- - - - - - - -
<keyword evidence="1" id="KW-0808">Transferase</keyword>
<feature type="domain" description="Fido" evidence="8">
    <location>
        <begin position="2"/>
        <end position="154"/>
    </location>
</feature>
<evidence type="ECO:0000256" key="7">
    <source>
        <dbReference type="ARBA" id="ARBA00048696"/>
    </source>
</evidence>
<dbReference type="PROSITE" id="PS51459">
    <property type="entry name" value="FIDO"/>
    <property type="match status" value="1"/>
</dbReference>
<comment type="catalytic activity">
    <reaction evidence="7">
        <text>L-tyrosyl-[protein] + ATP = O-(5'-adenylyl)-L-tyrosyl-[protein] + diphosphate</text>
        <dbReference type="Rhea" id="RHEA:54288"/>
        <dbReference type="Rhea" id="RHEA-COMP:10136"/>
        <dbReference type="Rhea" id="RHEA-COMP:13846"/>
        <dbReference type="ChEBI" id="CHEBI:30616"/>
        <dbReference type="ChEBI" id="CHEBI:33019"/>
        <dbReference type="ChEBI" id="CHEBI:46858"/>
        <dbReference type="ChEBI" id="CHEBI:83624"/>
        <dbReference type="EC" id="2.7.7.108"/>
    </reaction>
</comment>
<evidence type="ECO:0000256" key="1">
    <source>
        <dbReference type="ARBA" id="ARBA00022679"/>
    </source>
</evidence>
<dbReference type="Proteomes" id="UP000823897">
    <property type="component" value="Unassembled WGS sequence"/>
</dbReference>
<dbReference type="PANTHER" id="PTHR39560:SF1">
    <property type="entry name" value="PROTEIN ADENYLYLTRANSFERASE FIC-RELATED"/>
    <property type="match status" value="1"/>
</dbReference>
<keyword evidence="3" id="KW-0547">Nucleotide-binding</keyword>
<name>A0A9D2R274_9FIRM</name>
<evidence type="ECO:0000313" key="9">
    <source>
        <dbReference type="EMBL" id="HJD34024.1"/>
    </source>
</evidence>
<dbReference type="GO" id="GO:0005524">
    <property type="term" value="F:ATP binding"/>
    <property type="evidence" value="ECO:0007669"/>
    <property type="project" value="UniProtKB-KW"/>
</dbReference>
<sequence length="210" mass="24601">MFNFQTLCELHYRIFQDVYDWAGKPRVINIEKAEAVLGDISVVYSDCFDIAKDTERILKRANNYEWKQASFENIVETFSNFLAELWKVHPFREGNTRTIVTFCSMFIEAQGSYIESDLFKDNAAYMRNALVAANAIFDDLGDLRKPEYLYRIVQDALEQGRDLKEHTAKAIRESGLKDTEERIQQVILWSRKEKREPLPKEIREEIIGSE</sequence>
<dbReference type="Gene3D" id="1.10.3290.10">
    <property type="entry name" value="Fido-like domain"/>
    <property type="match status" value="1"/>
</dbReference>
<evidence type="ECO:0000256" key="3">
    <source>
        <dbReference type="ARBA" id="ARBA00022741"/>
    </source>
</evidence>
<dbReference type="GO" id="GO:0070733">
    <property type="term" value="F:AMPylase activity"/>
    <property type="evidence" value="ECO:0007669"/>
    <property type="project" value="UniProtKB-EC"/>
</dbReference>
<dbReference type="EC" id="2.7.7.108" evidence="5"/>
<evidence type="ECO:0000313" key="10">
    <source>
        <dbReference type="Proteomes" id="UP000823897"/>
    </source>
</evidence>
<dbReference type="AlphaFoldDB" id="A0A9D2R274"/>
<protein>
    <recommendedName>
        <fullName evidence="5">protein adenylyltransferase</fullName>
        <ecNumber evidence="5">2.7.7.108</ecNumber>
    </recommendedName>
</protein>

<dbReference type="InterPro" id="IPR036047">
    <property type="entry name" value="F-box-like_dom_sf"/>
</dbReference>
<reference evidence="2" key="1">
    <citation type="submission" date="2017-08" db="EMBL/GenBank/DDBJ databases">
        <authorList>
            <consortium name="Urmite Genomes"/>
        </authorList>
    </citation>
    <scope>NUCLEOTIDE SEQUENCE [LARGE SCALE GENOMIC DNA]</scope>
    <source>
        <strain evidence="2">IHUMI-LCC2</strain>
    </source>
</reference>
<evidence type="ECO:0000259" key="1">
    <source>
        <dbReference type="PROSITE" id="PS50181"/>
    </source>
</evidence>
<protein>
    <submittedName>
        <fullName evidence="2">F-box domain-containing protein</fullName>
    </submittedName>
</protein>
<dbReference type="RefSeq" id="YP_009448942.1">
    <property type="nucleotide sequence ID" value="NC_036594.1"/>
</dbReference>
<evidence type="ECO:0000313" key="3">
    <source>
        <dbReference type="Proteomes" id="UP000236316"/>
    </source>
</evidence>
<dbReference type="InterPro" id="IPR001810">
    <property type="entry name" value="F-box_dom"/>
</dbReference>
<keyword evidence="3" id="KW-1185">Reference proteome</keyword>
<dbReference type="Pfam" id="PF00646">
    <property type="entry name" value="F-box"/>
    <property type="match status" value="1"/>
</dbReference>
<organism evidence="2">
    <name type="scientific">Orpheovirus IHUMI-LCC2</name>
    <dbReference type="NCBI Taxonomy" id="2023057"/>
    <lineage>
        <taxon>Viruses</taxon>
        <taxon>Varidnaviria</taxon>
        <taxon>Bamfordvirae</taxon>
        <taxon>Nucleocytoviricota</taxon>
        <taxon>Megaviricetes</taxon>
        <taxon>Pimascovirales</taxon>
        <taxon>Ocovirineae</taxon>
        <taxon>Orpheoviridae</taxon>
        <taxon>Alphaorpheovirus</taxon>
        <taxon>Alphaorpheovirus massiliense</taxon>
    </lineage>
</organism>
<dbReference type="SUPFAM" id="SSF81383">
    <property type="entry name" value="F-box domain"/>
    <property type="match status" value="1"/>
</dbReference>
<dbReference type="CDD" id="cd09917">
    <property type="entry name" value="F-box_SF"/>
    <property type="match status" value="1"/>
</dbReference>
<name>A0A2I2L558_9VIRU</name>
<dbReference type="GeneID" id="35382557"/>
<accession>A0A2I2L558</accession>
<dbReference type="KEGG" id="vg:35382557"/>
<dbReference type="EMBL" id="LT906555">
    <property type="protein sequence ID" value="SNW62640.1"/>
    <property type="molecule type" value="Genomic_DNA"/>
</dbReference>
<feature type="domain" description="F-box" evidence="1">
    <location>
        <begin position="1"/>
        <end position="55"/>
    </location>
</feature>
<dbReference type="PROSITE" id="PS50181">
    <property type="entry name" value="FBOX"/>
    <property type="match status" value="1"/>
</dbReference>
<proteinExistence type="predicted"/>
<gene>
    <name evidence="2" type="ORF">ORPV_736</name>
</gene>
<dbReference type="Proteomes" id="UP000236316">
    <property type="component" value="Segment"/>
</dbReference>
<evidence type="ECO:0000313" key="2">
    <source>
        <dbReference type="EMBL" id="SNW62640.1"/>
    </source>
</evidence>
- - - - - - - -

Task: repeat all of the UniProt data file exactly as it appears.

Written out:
<keyword evidence="1" id="KW-0808">Transferase</keyword>
<feature type="domain" description="Fido" evidence="8">
    <location>
        <begin position="2"/>
        <end position="154"/>
    </location>
</feature>
<evidence type="ECO:0000256" key="7">
    <source>
        <dbReference type="ARBA" id="ARBA00048696"/>
    </source>
</evidence>
<dbReference type="PROSITE" id="PS51459">
    <property type="entry name" value="FIDO"/>
    <property type="match status" value="1"/>
</dbReference>
<comment type="catalytic activity">
    <reaction evidence="7">
        <text>L-tyrosyl-[protein] + ATP = O-(5'-adenylyl)-L-tyrosyl-[protein] + diphosphate</text>
        <dbReference type="Rhea" id="RHEA:54288"/>
        <dbReference type="Rhea" id="RHEA-COMP:10136"/>
        <dbReference type="Rhea" id="RHEA-COMP:13846"/>
        <dbReference type="ChEBI" id="CHEBI:30616"/>
        <dbReference type="ChEBI" id="CHEBI:33019"/>
        <dbReference type="ChEBI" id="CHEBI:46858"/>
        <dbReference type="ChEBI" id="CHEBI:83624"/>
        <dbReference type="EC" id="2.7.7.108"/>
    </reaction>
</comment>
<evidence type="ECO:0000256" key="1">
    <source>
        <dbReference type="ARBA" id="ARBA00022679"/>
    </source>
</evidence>
<dbReference type="Proteomes" id="UP000823897">
    <property type="component" value="Unassembled WGS sequence"/>
</dbReference>
<dbReference type="PANTHER" id="PTHR39560:SF1">
    <property type="entry name" value="PROTEIN ADENYLYLTRANSFERASE FIC-RELATED"/>
    <property type="match status" value="1"/>
</dbReference>
<keyword evidence="3" id="KW-0547">Nucleotide-binding</keyword>
<name>A0A9D2R274_9FIRM</name>
<evidence type="ECO:0000313" key="9">
    <source>
        <dbReference type="EMBL" id="HJD34024.1"/>
    </source>
</evidence>
<dbReference type="GO" id="GO:0005524">
    <property type="term" value="F:ATP binding"/>
    <property type="evidence" value="ECO:0007669"/>
    <property type="project" value="UniProtKB-KW"/>
</dbReference>
<sequence length="210" mass="24601">MFNFQTLCELHYRIFQDVYDWAGKPRVINIEKAEAVLGDISVVYSDCFDIAKDTERILKRANNYEWKQASFENIVETFSNFLAELWKVHPFREGNTRTIVTFCSMFIEAQGSYIESDLFKDNAAYMRNALVAANAIFDDLGDLRKPEYLYRIVQDALEQGRDLKEHTAKAIRESGLKDTEERIQQVILWSRKEKREPLPKEIREEIIGSE</sequence>
<dbReference type="Gene3D" id="1.10.3290.10">
    <property type="entry name" value="Fido-like domain"/>
    <property type="match status" value="1"/>
</dbReference>
<evidence type="ECO:0000256" key="3">
    <source>
        <dbReference type="ARBA" id="ARBA00022741"/>
    </source>
</evidence>
<dbReference type="GO" id="GO:0070733">
    <property type="term" value="F:AMPylase activity"/>
    <property type="evidence" value="ECO:0007669"/>
    <property type="project" value="UniProtKB-EC"/>
</dbReference>
<dbReference type="EC" id="2.7.7.108" evidence="5"/>
<evidence type="ECO:0000313" key="10">
    <source>
        <dbReference type="Proteomes" id="UP000823897"/>
    </source>
</evidence>
<dbReference type="AlphaFoldDB" id="A0A9D2R274"/>
<protein>
    <recommendedName>
        <fullName evidence="5">protein adenylyltransferase</fullName>
        <ecNumber evidence="5">2.7.7.108</ecNumber>
    </recommendedName>
</protein>

<dbReference type="InterPro" id="IPR036047">
    <property type="entry name" value="F-box-like_dom_sf"/>
</dbReference>
<reference evidence="2" key="1">
    <citation type="submission" date="2017-08" db="EMBL/GenBank/DDBJ databases">
        <authorList>
            <consortium name="Urmite Genomes"/>
        </authorList>
    </citation>
    <scope>NUCLEOTIDE SEQUENCE [LARGE SCALE GENOMIC DNA]</scope>
    <source>
        <strain evidence="2">IHUMI-LCC2</strain>
    </source>
</reference>
<evidence type="ECO:0000259" key="1">
    <source>
        <dbReference type="PROSITE" id="PS50181"/>
    </source>
</evidence>
<protein>
    <submittedName>
        <fullName evidence="2">F-box domain-containing protein</fullName>
    </submittedName>
</protein>
<dbReference type="RefSeq" id="YP_009448942.1">
    <property type="nucleotide sequence ID" value="NC_036594.1"/>
</dbReference>
<evidence type="ECO:0000313" key="3">
    <source>
        <dbReference type="Proteomes" id="UP000236316"/>
    </source>
</evidence>
<dbReference type="InterPro" id="IPR001810">
    <property type="entry name" value="F-box_dom"/>
</dbReference>
<keyword evidence="3" id="KW-1185">Reference proteome</keyword>
<dbReference type="Pfam" id="PF00646">
    <property type="entry name" value="F-box"/>
    <property type="match status" value="1"/>
</dbReference>
<organism evidence="2">
    <name type="scientific">Orpheovirus IHUMI-LCC2</name>
    <dbReference type="NCBI Taxonomy" id="2023057"/>
    <lineage>
        <taxon>Viruses</taxon>
        <taxon>Varidnaviria</taxon>
        <taxon>Bamfordvirae</taxon>
        <taxon>Nucleocytoviricota</taxon>
        <taxon>Megaviricetes</taxon>
        <taxon>Pimascovirales</taxon>
        <taxon>Ocovirineae</taxon>
        <taxon>Orpheoviridae</taxon>
        <taxon>Alphaorpheovirus</taxon>
        <taxon>Alphaorpheovirus massiliense</taxon>
    </lineage>
</organism>
<dbReference type="SUPFAM" id="SSF81383">
    <property type="entry name" value="F-box domain"/>
    <property type="match status" value="1"/>
</dbReference>
<dbReference type="CDD" id="cd09917">
    <property type="entry name" value="F-box_SF"/>
    <property type="match status" value="1"/>
</dbReference>
<name>A0A2I2L558_9VIRU</name>
<dbReference type="GeneID" id="35382557"/>
<accession>A0A2I2L558</accession>
<dbReference type="KEGG" id="vg:35382557"/>
<dbReference type="EMBL" id="LT906555">
    <property type="protein sequence ID" value="SNW62640.1"/>
    <property type="molecule type" value="Genomic_DNA"/>
</dbReference>
<feature type="domain" description="F-box" evidence="1">
    <location>
        <begin position="1"/>
        <end position="55"/>
    </location>
</feature>
<dbReference type="PROSITE" id="PS50181">
    <property type="entry name" value="FBOX"/>
    <property type="match status" value="1"/>
</dbReference>
<proteinExistence type="predicted"/>
<gene>
    <name evidence="2" type="ORF">ORPV_736</name>
</gene>
<dbReference type="Proteomes" id="UP000236316">
    <property type="component" value="Segment"/>
</dbReference>
<evidence type="ECO:0000313" key="2">
    <source>
        <dbReference type="EMBL" id="SNW62640.1"/>
    </source>
</evidence>